Segregational instability was observed following the transformation of lactococcal vectors into a range of strains. Loss of resident plasmids was seen when using pGKV11 but not with pNZ18 or pIL252. A recombinant plasmid carrying the gene for phospho-beta-galactosidase was unstable in some background strains and this may involve IS element activity. The role of IS elements in genetic instability was investigated and a wide distribution of IS904 and ISSIS in lactococcal strains was discovered.
The mobilisation of lactococcal vectors by natural gene transfer processes was studied. The conjugative plasmid pBU1-7 mobilised numerous nonconjugative plasmids. In the widely used L.lactis strains 712 and Bu-2 plasmid vectors were conjugally transferred even in the absence of a conjugative plasmid. This may involve a known chromosomally located sex factor at least in the case of L.lactis 712. Lysates of temperate bacteriophages were found to transduce plasmid vectors even though they were very much smaller than the bacteriophage genome. These observations suggest that commonly used lactococcal strains have the capacity to horizontally transfer plasmid vectors by both conjugation and transduction. The frequencies observed under perfect laboratory conditions were low but even this might be eliminated by the removal of temperate bacteriophages and sex factors from genetically engineered microorganisms (GEM).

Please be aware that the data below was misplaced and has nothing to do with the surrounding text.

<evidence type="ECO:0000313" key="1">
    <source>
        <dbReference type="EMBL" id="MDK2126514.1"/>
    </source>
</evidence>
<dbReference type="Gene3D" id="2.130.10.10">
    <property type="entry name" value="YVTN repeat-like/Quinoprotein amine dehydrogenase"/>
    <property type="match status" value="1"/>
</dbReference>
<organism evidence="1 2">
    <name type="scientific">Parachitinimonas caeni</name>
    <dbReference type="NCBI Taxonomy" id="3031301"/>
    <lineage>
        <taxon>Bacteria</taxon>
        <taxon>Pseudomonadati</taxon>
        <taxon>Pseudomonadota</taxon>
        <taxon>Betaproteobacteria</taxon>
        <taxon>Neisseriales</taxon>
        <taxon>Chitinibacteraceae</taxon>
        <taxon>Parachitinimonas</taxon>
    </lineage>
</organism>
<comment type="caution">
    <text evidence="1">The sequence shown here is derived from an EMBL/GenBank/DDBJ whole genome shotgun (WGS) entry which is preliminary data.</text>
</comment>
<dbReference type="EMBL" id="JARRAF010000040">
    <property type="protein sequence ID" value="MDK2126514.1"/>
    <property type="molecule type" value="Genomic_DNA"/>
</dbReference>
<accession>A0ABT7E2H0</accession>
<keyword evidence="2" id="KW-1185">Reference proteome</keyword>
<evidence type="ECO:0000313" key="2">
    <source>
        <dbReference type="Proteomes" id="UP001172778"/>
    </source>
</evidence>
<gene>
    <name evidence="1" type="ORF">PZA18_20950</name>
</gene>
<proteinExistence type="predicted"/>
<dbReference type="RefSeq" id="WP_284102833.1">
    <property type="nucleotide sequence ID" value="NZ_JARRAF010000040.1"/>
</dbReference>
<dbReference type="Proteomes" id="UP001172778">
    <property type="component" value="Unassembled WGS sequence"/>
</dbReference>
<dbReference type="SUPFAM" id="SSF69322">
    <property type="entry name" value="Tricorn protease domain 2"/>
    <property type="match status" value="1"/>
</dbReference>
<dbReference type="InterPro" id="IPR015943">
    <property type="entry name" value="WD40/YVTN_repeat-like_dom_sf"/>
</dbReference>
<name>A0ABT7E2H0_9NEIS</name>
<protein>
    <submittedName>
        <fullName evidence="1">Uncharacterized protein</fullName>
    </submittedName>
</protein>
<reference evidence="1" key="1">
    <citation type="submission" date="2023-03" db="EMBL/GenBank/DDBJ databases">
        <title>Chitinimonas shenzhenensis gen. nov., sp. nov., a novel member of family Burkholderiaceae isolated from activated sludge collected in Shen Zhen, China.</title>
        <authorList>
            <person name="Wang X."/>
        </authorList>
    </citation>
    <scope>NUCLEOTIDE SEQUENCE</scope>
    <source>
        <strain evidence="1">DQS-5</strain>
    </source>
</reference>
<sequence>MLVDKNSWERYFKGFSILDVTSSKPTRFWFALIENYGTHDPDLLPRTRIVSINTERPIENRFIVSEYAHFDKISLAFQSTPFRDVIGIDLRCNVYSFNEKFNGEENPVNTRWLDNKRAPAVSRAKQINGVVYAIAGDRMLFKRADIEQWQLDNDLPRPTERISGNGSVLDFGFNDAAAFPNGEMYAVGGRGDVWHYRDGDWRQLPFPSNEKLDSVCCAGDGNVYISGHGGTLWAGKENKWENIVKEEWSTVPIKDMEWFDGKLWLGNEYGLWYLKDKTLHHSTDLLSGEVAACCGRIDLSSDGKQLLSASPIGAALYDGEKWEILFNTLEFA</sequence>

Structural genes for the bacteriophage lysins of bacteriophages 0vML3 and US3 were characterised and isolated such that their expression under the control of an inducible lactococcal promoter could be investigated. For the ovML3 lysin a complex organisation with 2 overlapping and in frame ORFs was discovered.
Promoter probe strategies were developed using promoterless lux genes. The promoter and repressor of the inducible lactose operon from plasmid pLP712 were coloned, sequenced and characterised.
Expression of the US3 lysin gene in L. lactis under control of th e lactose promoter was achieved and lactose caused growth inhibition of the strain. The ovML3 lysin was expressed in a variety of lactococcal strains under the control of a bacteriophage promoter. Without osmotic buffering these constructs grew normally through log phase but lysed once stationary phase was reached. This was probably because lysin was only active from outside of the cell and limited spontaneous lysis at stationary phase initiated a cascade of lysis due to released lysin. These observations demonstrate that biologically contained lactococci can be produced by engineering lethal genes.